Sister accuses Mueen, Ashraf
Martyred intellectual Prof Giasuddin Ahmed's sister Farida Banu yesterday testified that Chowdhury Mueen Uddin and Ashrafuzzaman Khan were involved in her brother's abduction on December 14, 1971.
Quoting Mafizul, driver of a microbus used by Al-Badr men to pick up professionals of Dhaka University that day, Farida said Ashrafuzzaman himself had shot the intellectuals dead at Mirpur.
On July 15, Masuda Banu Ratna, niece of Prof Giasuddin, also testified that she had identified Mueen Uddin and Ashrafuzzaman when the duo had gone to her uncle's house.
Farida, a retired teacher of Dhaka University and 16th prosecution witness in the case against alleged Al-Badr leaders Mueen Uddin and Ashrafuzzaman, gave a detailed description of Giasuddin's abduction.
The International Crimes Tribunal-2 headed by Justice Obaidul Hassan with members Justice Md Mozibur Rahman Miah and Justice Md Shahinur Islam completed recording her testimony and cross-examination before adjourning the proceeding until Sunday.
Before the adjournment, tribunal-appointed defence counsels Abdus Shukur Khan and Salma Hai Tuny completed her cross-examination. The defence claimed their clients were involved neither with Al-Badr nor in the killings.
During her 71-minute testimony, Farida said Prof Giasuddin had protested against a discriminatory policy of the then Pakistani government before 1971 and used to secretly supply money and medicine to freedom fighters during the war.
The Pakistani army in September detained Giasuddin along with his two colleagues and released them after two-day interrogation, added Hamida.
A number of students of Mohsin Hall who were involved with Islami Chhatra Sangha, the then student wing of Jamaat-e-Islami, were behind their detention. That fact was described in a piece of writing by one of Giasuddin's colleagues, she said.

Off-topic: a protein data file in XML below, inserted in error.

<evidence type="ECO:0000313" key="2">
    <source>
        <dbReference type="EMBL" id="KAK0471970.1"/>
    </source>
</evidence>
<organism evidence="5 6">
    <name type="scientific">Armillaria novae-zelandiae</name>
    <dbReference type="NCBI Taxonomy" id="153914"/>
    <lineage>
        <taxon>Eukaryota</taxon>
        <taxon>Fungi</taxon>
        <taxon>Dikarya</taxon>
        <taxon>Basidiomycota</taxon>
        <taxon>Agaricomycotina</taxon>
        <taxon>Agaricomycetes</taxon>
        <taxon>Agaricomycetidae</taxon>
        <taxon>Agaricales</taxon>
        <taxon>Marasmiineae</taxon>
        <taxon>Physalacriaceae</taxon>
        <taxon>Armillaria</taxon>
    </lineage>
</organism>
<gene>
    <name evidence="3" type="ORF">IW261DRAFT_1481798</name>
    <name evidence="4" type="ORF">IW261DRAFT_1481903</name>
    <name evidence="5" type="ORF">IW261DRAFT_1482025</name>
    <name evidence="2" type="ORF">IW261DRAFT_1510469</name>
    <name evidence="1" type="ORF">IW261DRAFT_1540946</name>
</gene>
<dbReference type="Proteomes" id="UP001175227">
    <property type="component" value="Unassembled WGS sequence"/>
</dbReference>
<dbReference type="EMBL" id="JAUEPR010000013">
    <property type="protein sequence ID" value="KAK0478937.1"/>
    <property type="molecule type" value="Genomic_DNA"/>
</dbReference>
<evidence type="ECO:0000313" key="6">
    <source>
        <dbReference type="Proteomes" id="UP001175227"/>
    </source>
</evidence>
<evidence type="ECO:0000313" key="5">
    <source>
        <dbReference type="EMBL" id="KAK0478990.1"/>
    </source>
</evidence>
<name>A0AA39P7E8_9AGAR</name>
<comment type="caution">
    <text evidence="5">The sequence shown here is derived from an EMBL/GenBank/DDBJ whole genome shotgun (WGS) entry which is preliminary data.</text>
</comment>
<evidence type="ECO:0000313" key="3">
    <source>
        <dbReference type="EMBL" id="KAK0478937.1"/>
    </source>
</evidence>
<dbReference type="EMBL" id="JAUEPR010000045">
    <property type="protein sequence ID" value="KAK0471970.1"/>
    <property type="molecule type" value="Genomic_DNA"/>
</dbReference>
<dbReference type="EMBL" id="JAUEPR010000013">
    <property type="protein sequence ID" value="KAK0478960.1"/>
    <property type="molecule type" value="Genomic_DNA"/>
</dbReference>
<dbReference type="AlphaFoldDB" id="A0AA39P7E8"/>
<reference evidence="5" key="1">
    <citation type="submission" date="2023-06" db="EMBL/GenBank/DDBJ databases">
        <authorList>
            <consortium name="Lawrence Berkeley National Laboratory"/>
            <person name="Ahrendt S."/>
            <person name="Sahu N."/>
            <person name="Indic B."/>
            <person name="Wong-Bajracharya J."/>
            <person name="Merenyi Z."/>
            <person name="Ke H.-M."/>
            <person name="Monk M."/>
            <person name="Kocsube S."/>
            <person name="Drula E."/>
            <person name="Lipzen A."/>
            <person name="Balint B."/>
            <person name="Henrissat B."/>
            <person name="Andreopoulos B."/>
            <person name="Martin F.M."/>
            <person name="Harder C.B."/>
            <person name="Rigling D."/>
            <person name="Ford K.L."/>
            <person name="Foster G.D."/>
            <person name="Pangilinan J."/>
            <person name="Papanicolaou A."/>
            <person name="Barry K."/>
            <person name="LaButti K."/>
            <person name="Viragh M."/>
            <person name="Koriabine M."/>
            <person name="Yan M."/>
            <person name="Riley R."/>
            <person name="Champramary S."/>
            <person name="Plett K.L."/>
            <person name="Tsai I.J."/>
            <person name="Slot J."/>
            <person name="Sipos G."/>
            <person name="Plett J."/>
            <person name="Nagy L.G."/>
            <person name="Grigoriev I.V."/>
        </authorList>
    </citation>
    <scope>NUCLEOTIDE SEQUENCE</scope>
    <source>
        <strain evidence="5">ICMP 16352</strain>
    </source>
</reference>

On December 13, 1971, Hamida, who was a teacher of Eden College then, and her husband Nurul Haque took shelter at Giasuddin's campus residence as police had asked them to leave their government house at Azimpur.
On the next day around 8:00am, an EPRTC microbus, which was smeared with mud, had appeared and some youths, two of them were armed, had gone up to the first floor. They had enquired about Giasuddin and left the house as he was not home, said Hamida.
After a few minutes, they had returned and started searching the house. At one stage, they engaged in an altercation with Ratna, Hamida said. She added as they had got information about Giasuddin's whereabouts, they took Golam Kibria, a cousin of Giasuddin, with them towards Mohsin Hall water pump.
Hamida said after returning from the pump house, Kibria told them the armed men had taken away Giasuddin.
On December 14 or 15, Syed Anwar Husain, who was present at the pump house when Giasuddin was abducted, had come to them and informed them about the incident.
Syed Anwar, as the fifth prosecution witness in the case, also testified the same.
On January 4, 1972, Mafizul, driver of a microbus used by Al-Badr to pick up professors from DU, said the intellectuals were shot dead by Ashrafuzzaman at Mirpur. Their bodies were exhumed that day, she added.
Giasuddin's body was exhumed and identified on January 5 and was buried beside the DU mosque.
Different newspapers including the Purbadesh had published reports with photos of Mueen Uddin and Ashrafuzzaman on their involvement in the killings of the intellectuals, she said.
The newspapers had even published two pages of Ashrafuzzaman's diary where names and addresses of 20 intellectuals were written with tick marks by the names who were abducted, she added.
“I have read all these [newspaper] reports. Ashrafuzzaman, in his diary, identified himself as a student to Dhaka University and Chowdhury Mueen Uddin as an Al-Badr commander,” she further said.
Mueen Uddin and Ashrafuzzaman, who are now abroad, were facing 11 charges for their alleged involvement in the killings of 18 intellectuals in December 1971.
Proceedings in the case against BNP leader Abdul Alim are set to enter a new stage as the tribunal yesterday fixed August 27 to start recording testimony of the defence witnesses.
The court fixed the date after it had completed recording cross-examination of ZM Altafur Rahman, 35th and last prosecution witness in the case yesterday.
In the last part of the cross-examination, Alim's lawyer Ahsanul Huq Hena claimed Altafur, also investigation officer in the case, did not investigate the case properly.
Altafur rejected the claim saying, “It's not true.”
On Wednesday, the tribunal allowed three out of a list of 3,328 defence witnesses to defend former BNP lawmaker Abdul Alim, who is facing 17 charges including murders and genocide committed during the war.